The Unknown Citizen

by W. H. Auden

Start Free Trial

What is the meaning of the last two lines of Auden's "The Unknown Citizen?"

Expert Answers

An illustration of the letter 'A' in a speech bubbles

In the modern setting, government bureaucracy is more dominant than anything else.  Even in the most liberalized nations that are predicated upon a theoretical notion of individual freedom and rights, the apparatus of government in all of its forms is quite present.  In the poem, this notion is brought out and developed.  In the closing lines in trying to explore this relationship between modern government and its citizens, the implication of whether or not the political body actually "knows" its citizens is brought about with a sardonic tone.  In its attempt to ensure that it is efficient and deliberate with what it does, the closing lines bring to light the idea that if someone was deemed as "bad," the government would "definitely" know.  If individuals are not free and happy, the government certainly would know that.  As it seeks to reduce all individuals to an identification number and a census figure, it is almost laughable that such a wide ranging external body could actually "know"  whether its people are free or happy.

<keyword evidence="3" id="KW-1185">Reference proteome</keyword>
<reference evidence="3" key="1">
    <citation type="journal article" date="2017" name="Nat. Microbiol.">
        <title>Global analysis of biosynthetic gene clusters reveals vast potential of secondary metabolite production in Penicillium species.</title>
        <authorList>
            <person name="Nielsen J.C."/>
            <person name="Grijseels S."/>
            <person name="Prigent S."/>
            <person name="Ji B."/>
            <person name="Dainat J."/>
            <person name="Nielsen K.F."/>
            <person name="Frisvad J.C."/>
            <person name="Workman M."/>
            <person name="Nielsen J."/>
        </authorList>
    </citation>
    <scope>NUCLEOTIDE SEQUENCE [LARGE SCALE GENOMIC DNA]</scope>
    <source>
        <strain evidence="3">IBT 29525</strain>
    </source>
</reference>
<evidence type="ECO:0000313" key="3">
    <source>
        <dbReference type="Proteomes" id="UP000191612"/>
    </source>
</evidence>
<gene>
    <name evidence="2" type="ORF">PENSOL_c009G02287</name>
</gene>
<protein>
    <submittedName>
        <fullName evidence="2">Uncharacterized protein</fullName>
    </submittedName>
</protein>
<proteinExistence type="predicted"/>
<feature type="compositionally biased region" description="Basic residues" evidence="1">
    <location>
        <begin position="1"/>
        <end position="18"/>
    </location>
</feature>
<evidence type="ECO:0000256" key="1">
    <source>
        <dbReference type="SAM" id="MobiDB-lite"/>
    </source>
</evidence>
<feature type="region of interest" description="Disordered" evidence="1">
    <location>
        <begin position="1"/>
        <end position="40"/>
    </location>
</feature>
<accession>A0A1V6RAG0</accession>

Approved by eNotes Editorial
An illustration of the letter 'A' in a speech bubbles

In my opinion, the last two lines of the poem serve to point out quite explicitly the theme of the poem.

I believe that this is a poem about how the modern world has served to dehumanize people.  The man in the poem has no name, only numbers and letters.  He lives only in the reports of government agencies and businesses' files about him.  He has no humanity of his own.

The last two lines point out that this is what happened.  The speaker says that the man's freedom and happiness and other feelings are not important.  He is saying that these things do not exist unless some bureaucratic agency says that they do.

See eNotes Ad-Free

Start your 48-hour free trial to get access to more than 30,000 additional guides and more than 350,000 Homework Help questions answered by our experts.

Get 48 Hours Free Access
Approved by eNotes Editorial